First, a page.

Arlington, Va. – Vernon McNeil lost all hope of winning first place in his section at the Washington Chess Congress when he got a flat tire on the way to his Round 3 game.
“I was thinking the best I could do is maybe tie for second,” said McNeil, who rushed to make it to Round 3 after the mishap with his tire only to arrive to see his opponent writing in the forfeit on the pairings sheet.
But McNeil, who had been undefeated for his first two games, pressed on through the rest of the tournament and remained undefeated for his last four games.
That persistence brought McNeil a $1500 prize as he tied for first place with Andrew Wu, of Virginia, in the Under 1700 section.
“I feel good about that,” McNeil, of North Carolina, told CLO as he collected his prize money from Chief TD Steve Immitt.
“I needed that money badder than a hog needs slop,” said McNeil. “I had a dead battery, a flat tire, and some more inconveniences.”
McNeil’s payoff was just one of several inspiring stories that CLO discovered at the Washington Chess Congress, which drew 197 players and coincided with National Chess Day.
Seven-year-old Ronen Wilson, of Ashburn, Va., who tied for second place along with this CLO writer for second place in the Under 1700 section to win $625 – offered a combination for what it takes to excel at chess.
“It’s the practice and what you got,” Ronen said, a reference to natural talent.
Based on his upward trend, some observers believe Ronen is likely to become a titled player in the near future.
“It wouldn’t be a surprise if within three years he’s making master and knocking on the 2300 door,” said one observer who is familiar with Ronen’s tournament play, including his second place win in the Under 1600 section at the Cherry Blossom Classic earlier this year. “That wouldn’t be shocking for his current level of progress right now.”
Ronen is a student of 2012 Virginia state co-champion and National Master Justin Burgess.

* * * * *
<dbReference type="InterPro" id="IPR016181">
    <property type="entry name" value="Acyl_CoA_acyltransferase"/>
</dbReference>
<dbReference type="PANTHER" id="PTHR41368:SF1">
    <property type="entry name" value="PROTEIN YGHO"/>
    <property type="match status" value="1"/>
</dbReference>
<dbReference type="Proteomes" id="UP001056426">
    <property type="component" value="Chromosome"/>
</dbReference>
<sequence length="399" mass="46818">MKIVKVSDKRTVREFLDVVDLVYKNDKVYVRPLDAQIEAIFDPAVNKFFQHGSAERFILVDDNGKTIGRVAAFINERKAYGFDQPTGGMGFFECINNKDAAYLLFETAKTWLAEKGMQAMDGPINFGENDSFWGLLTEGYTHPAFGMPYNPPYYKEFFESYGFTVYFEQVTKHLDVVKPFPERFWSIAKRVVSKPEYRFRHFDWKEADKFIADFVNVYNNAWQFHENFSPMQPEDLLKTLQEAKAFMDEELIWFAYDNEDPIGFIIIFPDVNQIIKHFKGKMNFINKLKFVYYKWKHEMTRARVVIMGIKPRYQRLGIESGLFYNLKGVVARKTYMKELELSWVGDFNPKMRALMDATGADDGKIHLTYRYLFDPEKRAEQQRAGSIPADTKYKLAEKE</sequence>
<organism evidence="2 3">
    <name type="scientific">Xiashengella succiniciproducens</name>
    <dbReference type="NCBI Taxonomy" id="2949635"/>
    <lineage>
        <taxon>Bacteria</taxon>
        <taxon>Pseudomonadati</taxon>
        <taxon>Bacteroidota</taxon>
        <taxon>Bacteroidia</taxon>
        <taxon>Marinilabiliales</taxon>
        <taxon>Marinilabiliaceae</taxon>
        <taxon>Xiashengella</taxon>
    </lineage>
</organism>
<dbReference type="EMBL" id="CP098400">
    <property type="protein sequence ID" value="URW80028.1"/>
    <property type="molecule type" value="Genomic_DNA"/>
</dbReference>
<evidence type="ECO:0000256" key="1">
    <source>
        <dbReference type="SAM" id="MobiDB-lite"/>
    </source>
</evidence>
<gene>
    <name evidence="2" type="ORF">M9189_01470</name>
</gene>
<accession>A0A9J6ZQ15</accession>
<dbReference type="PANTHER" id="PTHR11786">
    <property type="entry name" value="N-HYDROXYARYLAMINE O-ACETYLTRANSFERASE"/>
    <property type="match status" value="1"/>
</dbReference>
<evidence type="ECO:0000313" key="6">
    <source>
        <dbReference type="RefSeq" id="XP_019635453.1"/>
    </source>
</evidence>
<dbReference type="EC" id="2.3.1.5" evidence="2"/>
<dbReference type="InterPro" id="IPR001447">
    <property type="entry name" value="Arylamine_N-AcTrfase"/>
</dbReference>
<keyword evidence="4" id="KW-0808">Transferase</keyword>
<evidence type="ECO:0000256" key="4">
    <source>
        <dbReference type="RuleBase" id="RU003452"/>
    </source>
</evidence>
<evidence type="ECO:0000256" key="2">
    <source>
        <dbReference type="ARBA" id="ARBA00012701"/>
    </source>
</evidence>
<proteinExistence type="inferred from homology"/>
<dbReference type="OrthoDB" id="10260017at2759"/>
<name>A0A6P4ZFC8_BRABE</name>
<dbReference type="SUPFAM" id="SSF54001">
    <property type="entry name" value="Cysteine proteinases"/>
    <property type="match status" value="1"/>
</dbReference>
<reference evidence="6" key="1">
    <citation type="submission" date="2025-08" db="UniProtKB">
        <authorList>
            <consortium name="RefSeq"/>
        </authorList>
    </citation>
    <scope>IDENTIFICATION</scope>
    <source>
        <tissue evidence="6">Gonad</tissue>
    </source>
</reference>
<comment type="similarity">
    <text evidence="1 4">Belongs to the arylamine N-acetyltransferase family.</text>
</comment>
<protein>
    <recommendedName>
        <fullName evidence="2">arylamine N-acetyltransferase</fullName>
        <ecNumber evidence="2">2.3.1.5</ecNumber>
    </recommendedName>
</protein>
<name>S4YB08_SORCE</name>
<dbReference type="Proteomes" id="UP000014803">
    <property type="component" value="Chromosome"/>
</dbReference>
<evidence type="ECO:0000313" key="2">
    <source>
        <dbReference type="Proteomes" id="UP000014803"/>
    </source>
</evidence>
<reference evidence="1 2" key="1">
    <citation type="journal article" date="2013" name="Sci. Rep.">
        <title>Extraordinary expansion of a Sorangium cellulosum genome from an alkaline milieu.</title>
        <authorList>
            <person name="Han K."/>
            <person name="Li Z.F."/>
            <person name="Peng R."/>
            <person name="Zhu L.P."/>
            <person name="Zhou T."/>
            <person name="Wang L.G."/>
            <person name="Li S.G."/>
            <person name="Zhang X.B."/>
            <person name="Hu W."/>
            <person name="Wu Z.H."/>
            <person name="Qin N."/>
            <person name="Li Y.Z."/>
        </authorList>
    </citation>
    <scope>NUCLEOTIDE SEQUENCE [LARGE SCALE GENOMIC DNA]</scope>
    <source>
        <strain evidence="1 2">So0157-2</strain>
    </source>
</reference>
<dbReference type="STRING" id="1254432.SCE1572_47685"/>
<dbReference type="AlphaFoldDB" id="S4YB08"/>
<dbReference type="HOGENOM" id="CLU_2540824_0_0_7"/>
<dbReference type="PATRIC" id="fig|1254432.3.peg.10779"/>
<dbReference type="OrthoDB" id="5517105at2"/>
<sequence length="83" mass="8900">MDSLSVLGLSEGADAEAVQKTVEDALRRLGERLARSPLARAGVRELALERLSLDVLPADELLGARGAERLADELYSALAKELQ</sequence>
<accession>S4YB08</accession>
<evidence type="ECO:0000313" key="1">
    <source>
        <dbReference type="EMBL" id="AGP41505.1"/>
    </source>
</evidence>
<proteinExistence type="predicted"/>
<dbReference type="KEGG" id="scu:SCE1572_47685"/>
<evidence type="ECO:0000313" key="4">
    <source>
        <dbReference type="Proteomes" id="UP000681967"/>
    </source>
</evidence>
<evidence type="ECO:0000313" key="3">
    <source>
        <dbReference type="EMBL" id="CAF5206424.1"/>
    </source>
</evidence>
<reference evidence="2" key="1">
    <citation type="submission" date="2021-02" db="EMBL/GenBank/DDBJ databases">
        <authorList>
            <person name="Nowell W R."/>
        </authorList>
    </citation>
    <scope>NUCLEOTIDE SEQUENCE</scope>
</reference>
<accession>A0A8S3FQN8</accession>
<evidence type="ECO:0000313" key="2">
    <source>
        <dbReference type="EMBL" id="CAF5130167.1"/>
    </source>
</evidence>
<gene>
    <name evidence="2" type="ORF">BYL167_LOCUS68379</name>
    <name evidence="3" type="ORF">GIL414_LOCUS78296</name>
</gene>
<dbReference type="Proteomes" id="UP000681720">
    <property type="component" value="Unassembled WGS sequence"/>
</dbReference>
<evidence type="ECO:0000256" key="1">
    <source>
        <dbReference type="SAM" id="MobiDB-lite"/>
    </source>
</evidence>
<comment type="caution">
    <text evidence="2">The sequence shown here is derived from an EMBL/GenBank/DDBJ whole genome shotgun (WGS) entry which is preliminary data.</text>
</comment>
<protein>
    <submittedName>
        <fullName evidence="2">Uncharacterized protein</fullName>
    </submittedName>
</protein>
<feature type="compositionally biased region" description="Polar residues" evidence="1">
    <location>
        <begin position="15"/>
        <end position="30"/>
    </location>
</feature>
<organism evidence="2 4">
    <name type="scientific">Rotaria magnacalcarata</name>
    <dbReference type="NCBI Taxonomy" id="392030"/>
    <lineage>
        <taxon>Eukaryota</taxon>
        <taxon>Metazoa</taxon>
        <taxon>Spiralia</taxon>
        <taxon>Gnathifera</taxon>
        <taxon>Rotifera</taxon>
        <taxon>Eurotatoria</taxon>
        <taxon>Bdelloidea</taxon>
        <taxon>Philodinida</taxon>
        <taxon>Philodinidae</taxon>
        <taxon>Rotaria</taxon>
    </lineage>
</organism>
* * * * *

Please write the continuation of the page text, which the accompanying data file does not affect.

Ronen’s mother, Veronica, who is a nuclear engineer at the Nuclear Regulatory Commission, said that since she and her husband aren’t chess players, they hired a coach to take their son’s game to the next level.
“We just needed someone who knew what they were doing to help him,” she explained “He was so hungry for the knowledge and we had no way to help him improve.”
Ronen discovered chess at age five while messing around with a cell phone.
“I was self-taught by a computer,” Ronen said.
“It was actually a bit of bad parenting,” his mother said.
“When he was younger, we needed some quiet time at times, so we would give him the phone and say, ‘Have fun, son,” Ronen’s mother said. “He discovered a chess app and would randomly move the pieces. We just thought, ‘Oh, he’s having fun. He’s not calling people. Let him go at it.’
“But after a while I started noticing that he’s actually playing games.”
The coaching evidently paid off.
“We’re over the moon,” Ronen’s mother said as her son peered up at the wall charts to see how much he had won. “We couldn’t imagine this in our wildest dreams.”
Even though he has a coach, Ronen is also a rather independent learner.
For instance, when asked how he practices, Ronen said he works from Silman’s Complete Endgame Course: From Beginner to Master and 1001 Winning Chess Sacrifices and Combinations. He even had a copy of the latter book with him at the tournament.
Asked what he planned to do with his winnings, Ronen said: “I’m basically a saver so I really would like to save it for college.” He said he wants to study turtles in college.
“They’re fascinating creatures,” he said.
The Washington Chess Congress also featured some interesting games in the Premier Section.
Sources called our attention to several games in particular which, thanks to the painstakingly hard work of tournament director David Hater, can be found here.
Browsing through the games on the site, this one struck me: the round 3 game between GM Felipe El Debs, of Brazil, who won clear first place and a prize of $3100 with 7.5 out of nine points, and David Brodsky.
Finally, while this CLO writer is usually the one who asks the questions, TD and chess journalist Andy Rea turned the tables and interviewed this writer about his second place win in the Under 1700 section.
This writer conceded that he didn’t really outplay anyone and was probably lost in several games until his opponents blundered.
“The victories I got were more like gifts, so I don’t want to make too much of it,” we told Andy Rea.
“It’s one thing to beat somebody but to just exploit a mistake is something different. If they had played accurately I don’t think I would have been in the running for the money.”
Some players drew connections between the name of the tournament and the fact that it took place just miles form the meeting place of the US Congress, which has – for the past several years – declared every second Saturday in October at National Chess Day.
“Chess is a game where one hopes individual ideas come together in perfect combination,” said Charles Edelman, of Washington, DC, who tied for second in the Under 2100 section. “With the Washington Chess Congress falling on National Chess Day and Columbus weekend in the city that declared both holidays, it seems another fitting perfect combination.”